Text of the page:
Stop the intimidation of the media
AROUND the world today, the assault on media freedom and free expression is one of the biggest threats to democracy. In some countries, journalists are killed or maimed for doing their work. Others are forced to flee their countries.
In Africa, repressive regimes have done everything they can to silence critical voices, including shutting down media outlets seen not to toe the line, jailing journalists and forcing many into exile.
A few years ago in neighbouring Mozambique, investigative journalist Carlos Cardoso was brutally murdered for exposing acts of corruption regarding the privatisation of that country’s biggest bank.
In Zimbabwe, journalists are frequently harassed, arrested and intimidated by the regime of President Robert Mugabe.
In Zambia in recent times we have seen a decline in media freedom as well as several acts of violence against the opposition. Media freedom is regressing in that country, which did so much to help the rest of the region gain independence.
Media personnel who are critical of Zambia’s new president, Edgar Lungu, are sometimes harassed and arrested.
Some newspapers, including the iconic Post, have been shut down as Lungu tightens his grip on power.
Last year, editor Lloyd Mutungamiri was shot and left for dead in Maseru, Lesotho, for doing his work.
In Swaziland, King Mswati III has forced all critical journalists out of the country or put them behind bars for exposing the rot in the system in that country.
Going further north on our continent, journalists operate under extremely dangerous conditions, dodging bullets, evading arrest and living in fear of politicians and their henchmen, who will do everything in their power to silence critical voices.
South Africa, the bastion of democracy on the continent, can’t be allowed to go the way of so many of these African countries.
The threats against journalists by Andile Mngxitama and his Black Land First organisation must be stopped.
Such acts of intimidation have no place in the South Africa of Steve Biko, Mangaliso Sobukwe, Chris Hani and Nelson Mandela.
Under apartheid, critical journalists were intimidated, arrested, tortured and forced to go into hiding as members of the security branch pursued them.
But even as the regime came for them, the brave journalists, such as the 1950s Drum writers, continued to expose the brutalities visited upon our people by the racist government. We cannot go back there. We are encouraged by the governing ANC’s stance in rebuking those elements who seek to divert attention from the looting of state resources by staging gatherings to intimidate those they think are pushing the so-called monopoly white capital agenda.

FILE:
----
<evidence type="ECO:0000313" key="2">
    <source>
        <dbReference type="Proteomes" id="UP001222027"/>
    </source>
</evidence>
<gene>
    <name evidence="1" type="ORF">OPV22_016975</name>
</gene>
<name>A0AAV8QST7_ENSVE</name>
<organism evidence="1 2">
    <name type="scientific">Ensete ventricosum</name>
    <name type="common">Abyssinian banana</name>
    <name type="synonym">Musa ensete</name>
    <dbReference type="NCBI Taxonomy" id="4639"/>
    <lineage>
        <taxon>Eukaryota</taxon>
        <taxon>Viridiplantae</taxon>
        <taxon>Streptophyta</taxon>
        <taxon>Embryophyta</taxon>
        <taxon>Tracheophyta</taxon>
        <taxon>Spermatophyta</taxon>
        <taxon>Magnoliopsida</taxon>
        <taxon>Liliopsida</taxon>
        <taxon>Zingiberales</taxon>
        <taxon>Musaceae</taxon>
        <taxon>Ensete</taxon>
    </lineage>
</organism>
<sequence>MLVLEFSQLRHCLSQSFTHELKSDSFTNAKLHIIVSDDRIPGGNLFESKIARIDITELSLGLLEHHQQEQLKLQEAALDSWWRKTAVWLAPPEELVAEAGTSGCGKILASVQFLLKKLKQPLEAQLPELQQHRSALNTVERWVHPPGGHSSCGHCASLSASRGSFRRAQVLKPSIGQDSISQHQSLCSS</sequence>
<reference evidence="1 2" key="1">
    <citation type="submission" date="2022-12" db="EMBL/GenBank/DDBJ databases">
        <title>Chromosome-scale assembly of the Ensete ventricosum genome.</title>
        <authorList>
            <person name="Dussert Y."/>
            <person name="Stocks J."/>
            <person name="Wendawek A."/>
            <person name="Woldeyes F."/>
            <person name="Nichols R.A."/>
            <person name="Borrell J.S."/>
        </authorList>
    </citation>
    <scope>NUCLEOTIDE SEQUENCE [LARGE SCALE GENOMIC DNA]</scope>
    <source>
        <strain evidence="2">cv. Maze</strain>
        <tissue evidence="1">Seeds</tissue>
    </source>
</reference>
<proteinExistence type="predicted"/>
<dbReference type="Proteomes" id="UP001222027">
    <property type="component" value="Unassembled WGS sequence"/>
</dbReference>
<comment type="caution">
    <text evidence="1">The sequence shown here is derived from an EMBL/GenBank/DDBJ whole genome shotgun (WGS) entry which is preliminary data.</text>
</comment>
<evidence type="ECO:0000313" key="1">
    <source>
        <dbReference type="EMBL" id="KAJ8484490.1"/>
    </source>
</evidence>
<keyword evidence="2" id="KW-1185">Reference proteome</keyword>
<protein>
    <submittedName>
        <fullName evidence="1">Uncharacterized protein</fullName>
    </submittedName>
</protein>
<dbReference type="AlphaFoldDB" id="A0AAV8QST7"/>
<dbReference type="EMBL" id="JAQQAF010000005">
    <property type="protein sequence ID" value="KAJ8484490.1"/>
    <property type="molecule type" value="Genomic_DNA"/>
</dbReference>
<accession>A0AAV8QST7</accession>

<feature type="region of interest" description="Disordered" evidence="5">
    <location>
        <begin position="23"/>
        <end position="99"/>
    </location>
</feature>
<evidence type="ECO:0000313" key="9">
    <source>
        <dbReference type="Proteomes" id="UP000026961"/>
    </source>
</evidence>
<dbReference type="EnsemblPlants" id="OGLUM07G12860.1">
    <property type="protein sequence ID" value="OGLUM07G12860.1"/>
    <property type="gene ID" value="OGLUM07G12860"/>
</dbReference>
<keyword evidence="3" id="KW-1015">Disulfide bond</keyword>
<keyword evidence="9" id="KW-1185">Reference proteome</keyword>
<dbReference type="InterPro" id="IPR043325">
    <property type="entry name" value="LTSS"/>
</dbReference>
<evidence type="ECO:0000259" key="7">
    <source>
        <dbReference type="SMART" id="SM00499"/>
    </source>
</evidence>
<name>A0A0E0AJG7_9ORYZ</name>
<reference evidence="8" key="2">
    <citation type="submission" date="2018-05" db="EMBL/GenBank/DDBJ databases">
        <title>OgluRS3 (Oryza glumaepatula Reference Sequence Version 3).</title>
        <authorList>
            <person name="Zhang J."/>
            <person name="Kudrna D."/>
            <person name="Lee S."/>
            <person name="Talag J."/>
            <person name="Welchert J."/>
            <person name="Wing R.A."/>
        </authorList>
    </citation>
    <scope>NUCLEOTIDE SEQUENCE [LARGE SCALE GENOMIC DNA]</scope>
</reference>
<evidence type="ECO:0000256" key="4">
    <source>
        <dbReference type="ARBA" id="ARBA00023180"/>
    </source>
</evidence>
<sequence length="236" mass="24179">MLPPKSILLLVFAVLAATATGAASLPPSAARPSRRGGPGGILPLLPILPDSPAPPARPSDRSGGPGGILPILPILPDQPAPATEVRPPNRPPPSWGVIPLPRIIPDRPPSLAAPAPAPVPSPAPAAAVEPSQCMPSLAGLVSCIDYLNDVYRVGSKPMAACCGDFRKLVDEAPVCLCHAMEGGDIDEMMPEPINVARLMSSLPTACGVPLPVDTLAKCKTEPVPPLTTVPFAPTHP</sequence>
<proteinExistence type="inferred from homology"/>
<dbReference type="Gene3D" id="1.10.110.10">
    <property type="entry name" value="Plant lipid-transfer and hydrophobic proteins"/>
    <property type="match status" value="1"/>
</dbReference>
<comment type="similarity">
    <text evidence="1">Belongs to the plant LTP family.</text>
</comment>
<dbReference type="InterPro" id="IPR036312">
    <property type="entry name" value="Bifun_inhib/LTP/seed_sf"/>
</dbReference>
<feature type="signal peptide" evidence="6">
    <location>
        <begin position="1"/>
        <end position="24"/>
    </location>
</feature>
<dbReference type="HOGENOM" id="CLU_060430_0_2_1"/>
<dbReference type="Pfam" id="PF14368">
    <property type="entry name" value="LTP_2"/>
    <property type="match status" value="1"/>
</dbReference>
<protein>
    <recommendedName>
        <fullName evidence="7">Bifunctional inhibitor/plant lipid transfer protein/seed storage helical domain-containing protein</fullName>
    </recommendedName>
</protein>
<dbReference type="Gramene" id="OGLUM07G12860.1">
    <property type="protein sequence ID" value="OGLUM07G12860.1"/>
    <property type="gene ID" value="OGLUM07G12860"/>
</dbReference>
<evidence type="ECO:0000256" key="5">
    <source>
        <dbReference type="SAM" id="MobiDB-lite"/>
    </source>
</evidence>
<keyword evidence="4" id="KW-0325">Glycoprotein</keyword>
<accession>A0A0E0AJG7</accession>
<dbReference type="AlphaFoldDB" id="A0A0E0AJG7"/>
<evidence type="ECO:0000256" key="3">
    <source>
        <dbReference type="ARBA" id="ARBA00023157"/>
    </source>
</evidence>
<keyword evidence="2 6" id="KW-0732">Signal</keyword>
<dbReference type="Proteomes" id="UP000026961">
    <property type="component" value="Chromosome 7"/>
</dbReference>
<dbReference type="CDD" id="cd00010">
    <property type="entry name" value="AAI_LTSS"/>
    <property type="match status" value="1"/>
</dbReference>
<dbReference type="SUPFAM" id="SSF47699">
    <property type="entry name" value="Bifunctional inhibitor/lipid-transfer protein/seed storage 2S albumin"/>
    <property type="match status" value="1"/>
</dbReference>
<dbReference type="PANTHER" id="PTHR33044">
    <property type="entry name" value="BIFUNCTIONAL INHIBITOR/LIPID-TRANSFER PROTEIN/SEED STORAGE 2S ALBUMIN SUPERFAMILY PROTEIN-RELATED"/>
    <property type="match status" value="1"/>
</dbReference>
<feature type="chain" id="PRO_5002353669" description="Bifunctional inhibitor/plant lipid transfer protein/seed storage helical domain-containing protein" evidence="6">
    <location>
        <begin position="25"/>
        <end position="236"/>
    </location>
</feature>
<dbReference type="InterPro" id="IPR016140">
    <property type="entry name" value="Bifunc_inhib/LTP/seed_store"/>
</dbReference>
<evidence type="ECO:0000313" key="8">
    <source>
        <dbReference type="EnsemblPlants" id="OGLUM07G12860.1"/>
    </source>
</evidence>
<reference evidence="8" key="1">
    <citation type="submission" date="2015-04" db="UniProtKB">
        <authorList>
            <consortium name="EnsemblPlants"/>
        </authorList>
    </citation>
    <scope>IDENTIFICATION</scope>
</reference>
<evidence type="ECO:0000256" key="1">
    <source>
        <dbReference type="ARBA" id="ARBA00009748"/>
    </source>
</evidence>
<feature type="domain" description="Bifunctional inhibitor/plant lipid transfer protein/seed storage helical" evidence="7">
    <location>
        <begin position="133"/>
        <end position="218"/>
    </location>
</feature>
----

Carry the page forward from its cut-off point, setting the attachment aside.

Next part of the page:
South Africa must deal with the demons of the past and demolish the apartheid system or whatever remains of it.
Transformation of our country and the economy are non-negotiable.
Nothing must stand in the way of land redistribution and spreading the wealth of the country to benefit all South Africans.
However, to stage protests outside the homes of journalists who you deem to be elements of the past is an assault on our democracy and the freedom of expression, as enshrined in our constitution.
This freedom came at a huge price for us as Africans. We cannot allow it to be sacrificed in this fashion.
Dialogue will help us, as Africans, to strengthen our democracy. Threats, intimidation and violence belong to the past.
Now, more than ever, South Africa’s democracy requires an independent, fearless media to make sure the gains of our freedom are not further eroded and hijacked by those in power to protect their own interests.
We thus condemn in the strongest terms what Mngxitama and his colleagues are doing and urge law enforcement agencies to deal with these acts of intimidation.
We thank Police Minister Fikile Mbalula for his commitment to protect journalists from harm and to make sure that acts of thuggery will not go unpunished.